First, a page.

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Dom

I never knew Dom.

As was and is the case for millions of others, I only knew of him.


Tragically, now he is gone. Learning the news is a heavy gut punch.


My mind roams back to June 23, 2018. A soccer practice in Chiang Rai province in northern Thailand finishes. The players, aged 11 to 16 and members of the Wild Boars team, are in high spirits. Smiling, laughing, pedaling away from the pitch on their bicycles, they plan to celebrate the birthday of a mate by exploring the famous Tham Luang Nang Non cave.


What follows is an epic eighteen-day saga, one which grips and captivates the entire world in equal measure.


The cave itself sits underneath a mountain range. Its tunnels run for some 10km below ground, a winding series of fiendishly narrow passages and deep recesses. A sign, posted at the entrance, advises against entry during the July to November rainy season.


The boys, along with a young assistant coach, are undeterred. They park their bikes, dump their kit bags, venture inside, ignoring a muddy trail of water already seeping along the pathway.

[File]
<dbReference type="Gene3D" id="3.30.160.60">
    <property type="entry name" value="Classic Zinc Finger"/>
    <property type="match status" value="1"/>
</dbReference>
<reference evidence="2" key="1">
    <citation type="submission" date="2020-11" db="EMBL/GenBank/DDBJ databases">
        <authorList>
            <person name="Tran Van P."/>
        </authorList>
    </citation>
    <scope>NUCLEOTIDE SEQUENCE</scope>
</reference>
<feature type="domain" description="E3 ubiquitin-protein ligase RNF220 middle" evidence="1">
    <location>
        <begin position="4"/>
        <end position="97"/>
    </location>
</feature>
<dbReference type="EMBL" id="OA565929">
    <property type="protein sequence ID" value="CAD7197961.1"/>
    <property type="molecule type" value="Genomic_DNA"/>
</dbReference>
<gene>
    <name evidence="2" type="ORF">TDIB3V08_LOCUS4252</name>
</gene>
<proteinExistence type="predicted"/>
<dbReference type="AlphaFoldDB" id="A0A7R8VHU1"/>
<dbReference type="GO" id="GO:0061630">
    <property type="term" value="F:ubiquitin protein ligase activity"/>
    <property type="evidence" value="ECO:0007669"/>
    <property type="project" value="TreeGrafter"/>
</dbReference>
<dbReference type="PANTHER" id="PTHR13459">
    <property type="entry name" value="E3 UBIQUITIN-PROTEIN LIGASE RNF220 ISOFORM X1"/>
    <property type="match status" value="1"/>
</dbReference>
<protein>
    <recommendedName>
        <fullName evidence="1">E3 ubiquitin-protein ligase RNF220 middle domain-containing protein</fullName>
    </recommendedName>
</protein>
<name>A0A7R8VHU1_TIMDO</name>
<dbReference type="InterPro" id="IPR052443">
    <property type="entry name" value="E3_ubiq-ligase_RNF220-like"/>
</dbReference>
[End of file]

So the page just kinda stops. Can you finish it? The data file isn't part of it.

Disaster strikes, and quickly. Monsoonal rains flood the system, blocking a way out. Rapidly rising water levels and strong currents force the boys deeper and deeper into the very bowels of the cave. Isolated in the dark, they finally find refuge on a narrow shelf of rock. They are trapped, now some 4km from their starting point.



What follows is a stunning, staggering rescue operation. Indeed, the recovery effort eventually involves over 10,000 people from all around the globe. Highly trained cave divers and medical personnel, various government agents, police officers, soldiers, journalists, and countless volunteers all play significant roles.


The heavy rain continues, pounding down unabated for three consecutive days. Time ticks by, any attempts at diving blunted by the murky waters, poor visibility, and treacherous undertows.


Multiple other rescue options are considered in the search. Yet, drones, robots, drilling, alternate shaft openings and sniffer dogs fail to provide information on the whereabouts of the team huddled deep underground.